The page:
Trauma and Abuse
Going through a traumatic or abusive experience can be extremely painful, confusing, and difficult. Because trauma can cause you to feel powerless, helpless, and unsafe, it often has a negative impact on all aspects of your life, including your work and relationships as well as your physical and mental health.
The term "trauma" refers to the emotionally painful experiences that you've endured in your past, which continue to cause discomfort in your life. Because traumatic experiences are overwhelming, the negative feelings, memories, and uncomfortable body sensations that occurred during the trauma tend to get "stuck" in your nervous system, and thus remain unprocessed. This is what accounts for the ongoing after-effects or symptoms of trauma that occur in your life, such as:
- Anxiety, worry, and fear
- Panic attacks and phobias
- Relationship problems
- Post-traumatic stress disorder
- Sleep problems and/or nightmares
Traumatic experiences can occur in a broad range of contexts and circumstances. In fact, a traumatic reaction is a completely subjective experience - different people interpret and react to the same types of situations very differently. It's not the incident that determines whether something is traumatic or not, but rather your personal experience of it.
Certain characteristics can make you more susceptible to being affected by trauma compared to other people.
If you have a shy or sensitive temperament, you may react more strongly to traumatic experiences (some people are genetically more resilient to trauma than others). If you experienced trauma at a young age, when you were more vulnerable and less able to understand disturbing events, you may have been impacted by subtle traumas more severely than you would later in life.
When people think of trauma, they often think of situations that have a physical impact, like a car accident or violent attack. But, very often, trauma occurs on a purely emotional level, where there is no physical impact. This is known as "emotional trauma." Examples include:
- Verbal and emotional abuse
- Sexual abuse that does not result in penetration
- Abandonment and neglect
- A painful relationship breakup
- The death of a loved one
- Family problems
The phrase "emotional trauma" also describes the emotional impact of experiences that affected you in a physical way. For example:
- Physical or sexual abuse
- An injury or accident
- A violent attack
- Invasive medical or dental procedures
- Catastrophic events or natural disasters
Something that makes trauma and abuse so difficult is that once a traumatic event is over, the impact of that trauma continues to affect you. Trauma not only creates painful feelings, but it also reinforces negative thinking. For example, if you felt rejected by one of your parents when you were a child, you may have developed the belief, "I'm not valuable" or "I'm unlovable." If you were abused in some way, you may have developed the belief, "I'm not safe" or "I can't protect myself."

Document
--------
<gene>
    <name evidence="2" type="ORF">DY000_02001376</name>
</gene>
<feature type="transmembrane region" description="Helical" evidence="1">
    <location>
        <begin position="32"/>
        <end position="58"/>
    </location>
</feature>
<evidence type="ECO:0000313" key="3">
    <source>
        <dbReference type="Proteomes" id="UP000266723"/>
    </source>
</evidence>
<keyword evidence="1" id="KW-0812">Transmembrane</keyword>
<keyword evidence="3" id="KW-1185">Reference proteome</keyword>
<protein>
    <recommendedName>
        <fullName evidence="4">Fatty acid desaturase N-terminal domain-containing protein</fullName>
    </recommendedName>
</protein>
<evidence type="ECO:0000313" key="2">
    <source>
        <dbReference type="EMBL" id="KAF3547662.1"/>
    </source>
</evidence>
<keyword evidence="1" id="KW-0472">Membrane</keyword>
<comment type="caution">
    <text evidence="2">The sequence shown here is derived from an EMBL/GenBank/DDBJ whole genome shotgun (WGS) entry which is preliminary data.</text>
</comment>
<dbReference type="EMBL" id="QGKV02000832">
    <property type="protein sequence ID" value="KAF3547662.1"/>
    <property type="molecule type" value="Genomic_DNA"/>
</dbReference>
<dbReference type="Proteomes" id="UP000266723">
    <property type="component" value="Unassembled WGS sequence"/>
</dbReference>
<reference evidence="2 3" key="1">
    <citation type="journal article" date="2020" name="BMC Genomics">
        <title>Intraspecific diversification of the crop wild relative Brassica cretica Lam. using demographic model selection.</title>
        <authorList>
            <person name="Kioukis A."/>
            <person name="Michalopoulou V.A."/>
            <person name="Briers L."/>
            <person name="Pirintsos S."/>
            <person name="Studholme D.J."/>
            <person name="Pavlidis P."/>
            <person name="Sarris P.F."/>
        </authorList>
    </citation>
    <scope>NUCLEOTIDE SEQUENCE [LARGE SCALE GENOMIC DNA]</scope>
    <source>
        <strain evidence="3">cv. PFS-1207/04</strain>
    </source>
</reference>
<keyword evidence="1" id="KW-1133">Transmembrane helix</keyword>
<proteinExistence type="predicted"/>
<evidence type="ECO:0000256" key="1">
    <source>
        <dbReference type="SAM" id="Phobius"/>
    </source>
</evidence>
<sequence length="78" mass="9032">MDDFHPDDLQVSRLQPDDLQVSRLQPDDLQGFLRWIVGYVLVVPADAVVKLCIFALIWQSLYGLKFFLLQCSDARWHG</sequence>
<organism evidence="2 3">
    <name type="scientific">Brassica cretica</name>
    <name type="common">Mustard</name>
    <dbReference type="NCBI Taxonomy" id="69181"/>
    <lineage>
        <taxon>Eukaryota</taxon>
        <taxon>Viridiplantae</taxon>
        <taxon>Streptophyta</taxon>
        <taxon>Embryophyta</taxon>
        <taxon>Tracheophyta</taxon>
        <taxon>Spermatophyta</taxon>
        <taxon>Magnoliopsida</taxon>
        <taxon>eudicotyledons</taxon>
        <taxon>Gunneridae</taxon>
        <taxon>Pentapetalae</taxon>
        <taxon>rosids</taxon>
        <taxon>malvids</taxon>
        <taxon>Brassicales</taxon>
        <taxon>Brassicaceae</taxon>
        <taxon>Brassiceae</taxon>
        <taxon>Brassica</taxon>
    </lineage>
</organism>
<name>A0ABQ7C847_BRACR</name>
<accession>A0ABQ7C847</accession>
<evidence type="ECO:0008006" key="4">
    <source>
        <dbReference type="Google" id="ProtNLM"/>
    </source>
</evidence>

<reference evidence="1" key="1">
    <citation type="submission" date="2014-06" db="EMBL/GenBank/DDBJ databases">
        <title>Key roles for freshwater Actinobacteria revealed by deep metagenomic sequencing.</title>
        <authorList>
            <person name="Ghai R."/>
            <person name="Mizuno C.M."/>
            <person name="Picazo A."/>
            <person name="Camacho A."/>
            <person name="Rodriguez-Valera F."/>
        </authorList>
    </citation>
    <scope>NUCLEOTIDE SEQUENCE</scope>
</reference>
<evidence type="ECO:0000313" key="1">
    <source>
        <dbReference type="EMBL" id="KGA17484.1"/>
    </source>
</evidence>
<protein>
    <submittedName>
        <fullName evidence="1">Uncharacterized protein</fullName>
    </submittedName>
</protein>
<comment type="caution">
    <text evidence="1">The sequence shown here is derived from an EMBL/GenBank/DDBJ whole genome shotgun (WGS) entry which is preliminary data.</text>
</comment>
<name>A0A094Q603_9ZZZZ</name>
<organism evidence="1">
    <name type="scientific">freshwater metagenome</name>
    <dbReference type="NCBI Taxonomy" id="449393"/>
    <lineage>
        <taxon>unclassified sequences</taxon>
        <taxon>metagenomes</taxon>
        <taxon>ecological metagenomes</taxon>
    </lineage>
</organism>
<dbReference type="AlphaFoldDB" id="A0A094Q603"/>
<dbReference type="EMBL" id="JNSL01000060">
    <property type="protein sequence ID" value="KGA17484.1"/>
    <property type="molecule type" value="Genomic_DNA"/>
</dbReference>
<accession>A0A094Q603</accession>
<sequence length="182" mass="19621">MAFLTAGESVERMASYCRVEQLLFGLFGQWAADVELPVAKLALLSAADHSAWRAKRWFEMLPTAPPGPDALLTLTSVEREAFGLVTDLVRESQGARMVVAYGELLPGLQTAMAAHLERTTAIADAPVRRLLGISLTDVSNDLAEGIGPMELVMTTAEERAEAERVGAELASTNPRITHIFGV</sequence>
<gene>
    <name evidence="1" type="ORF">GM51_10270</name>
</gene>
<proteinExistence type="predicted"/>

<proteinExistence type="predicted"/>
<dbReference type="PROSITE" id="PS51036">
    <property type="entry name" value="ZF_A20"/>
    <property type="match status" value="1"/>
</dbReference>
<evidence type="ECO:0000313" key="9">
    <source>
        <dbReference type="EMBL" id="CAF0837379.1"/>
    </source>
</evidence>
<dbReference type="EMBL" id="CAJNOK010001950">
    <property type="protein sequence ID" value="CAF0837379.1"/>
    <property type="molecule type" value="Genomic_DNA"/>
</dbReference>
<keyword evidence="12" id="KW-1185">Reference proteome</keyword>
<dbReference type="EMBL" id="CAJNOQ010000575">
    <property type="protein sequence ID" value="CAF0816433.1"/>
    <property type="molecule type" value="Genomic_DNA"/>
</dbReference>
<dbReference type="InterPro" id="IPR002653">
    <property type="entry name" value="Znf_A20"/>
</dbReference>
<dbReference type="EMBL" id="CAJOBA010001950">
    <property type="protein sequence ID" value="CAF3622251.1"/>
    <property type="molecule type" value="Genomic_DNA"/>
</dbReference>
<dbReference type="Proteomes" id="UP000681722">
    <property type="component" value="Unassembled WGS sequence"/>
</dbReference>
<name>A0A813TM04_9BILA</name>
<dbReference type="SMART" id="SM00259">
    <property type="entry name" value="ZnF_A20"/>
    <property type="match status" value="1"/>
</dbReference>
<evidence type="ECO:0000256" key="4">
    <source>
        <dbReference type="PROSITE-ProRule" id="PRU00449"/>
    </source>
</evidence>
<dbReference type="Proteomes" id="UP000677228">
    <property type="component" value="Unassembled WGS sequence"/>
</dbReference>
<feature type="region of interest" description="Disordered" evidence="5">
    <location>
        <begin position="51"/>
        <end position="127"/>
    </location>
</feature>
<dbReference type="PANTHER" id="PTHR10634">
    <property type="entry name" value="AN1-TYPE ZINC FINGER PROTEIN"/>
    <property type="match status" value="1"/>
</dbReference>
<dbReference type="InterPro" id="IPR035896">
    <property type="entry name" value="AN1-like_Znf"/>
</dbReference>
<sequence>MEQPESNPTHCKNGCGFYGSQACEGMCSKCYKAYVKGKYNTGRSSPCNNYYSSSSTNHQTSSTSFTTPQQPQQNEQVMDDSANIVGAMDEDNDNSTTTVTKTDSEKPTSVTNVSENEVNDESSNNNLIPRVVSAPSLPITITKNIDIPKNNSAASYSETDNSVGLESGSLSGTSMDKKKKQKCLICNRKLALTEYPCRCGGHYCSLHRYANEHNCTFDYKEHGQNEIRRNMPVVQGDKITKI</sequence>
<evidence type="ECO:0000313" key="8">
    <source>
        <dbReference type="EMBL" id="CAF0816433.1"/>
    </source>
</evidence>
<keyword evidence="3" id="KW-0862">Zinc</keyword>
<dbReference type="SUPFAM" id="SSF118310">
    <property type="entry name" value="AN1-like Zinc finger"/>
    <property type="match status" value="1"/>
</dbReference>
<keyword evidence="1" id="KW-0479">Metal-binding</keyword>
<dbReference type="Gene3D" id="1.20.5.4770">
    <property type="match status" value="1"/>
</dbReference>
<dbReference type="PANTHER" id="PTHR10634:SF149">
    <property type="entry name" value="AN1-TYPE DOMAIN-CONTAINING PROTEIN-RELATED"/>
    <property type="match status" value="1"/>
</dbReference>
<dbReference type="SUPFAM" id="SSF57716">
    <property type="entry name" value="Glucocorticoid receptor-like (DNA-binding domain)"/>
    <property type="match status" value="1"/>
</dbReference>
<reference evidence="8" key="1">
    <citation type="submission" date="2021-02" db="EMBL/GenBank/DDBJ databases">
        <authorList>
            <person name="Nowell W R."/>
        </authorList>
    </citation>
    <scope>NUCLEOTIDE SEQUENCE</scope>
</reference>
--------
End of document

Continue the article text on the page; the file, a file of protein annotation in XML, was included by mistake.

Trauma also leads to self-defeating behaviors.
After going through a traumatic experience, it's natural that you would shift toward behaviors that help you to cope with the pain of your trauma and protect you from future trauma. For example, to numb your pain you might start drinking or engaging in compulsive behaviors. Out of fear of rejection, you may become "clingy" or "needy" in your relationship. Or, you may stay away from social situations to avoid the possibility of feeling embarrassed. Trauma often leads to a wide range of self-defeating behaviors, including:
- Social isolation
- Anger and irritability
- Poor boundaries and trouble asserting yourself
Fortunately, trauma and the symptoms that it creates in your life can be resolved!
I use a variety of counseling techniques in my work with trauma and abuse. The goal is to help you resolve the emotionally painful traumas, as well as the negative thinking and behaviors that block you from feeling confident, empowered and fulfilled in your life.
Imagine how much better you could feel if you released the old traumas that have been getting in the way of your life. Counseling for trauma and abuse can help you to:
- Feel more relaxed and at-ease
- Experience more happiness and joy
- Overcome relationship problems
- Have a more positive outlook on life
- Experience greater self-esteem and confidence
- Live free of addictive and compulsive behaviors
Enduring any type of trauma clearly has its downside; yet, counseling for trauma and abuse has the potential to open you up to deep transformation and personal growth. As your trauma heals, you may begin to notice a deeper level of confidence, strength, and resiliency, which prepares you to successfully handle other challenges in your life. After you face and overcome your trauma, you may find that you appreciate yourself more and understand yourself better. It's not uncommon to experience adeeper sense of compassion, empathy, and intimacy in your relationships with others. You may also experience a greater sense of wisdom, acceptance, and appreciation for life.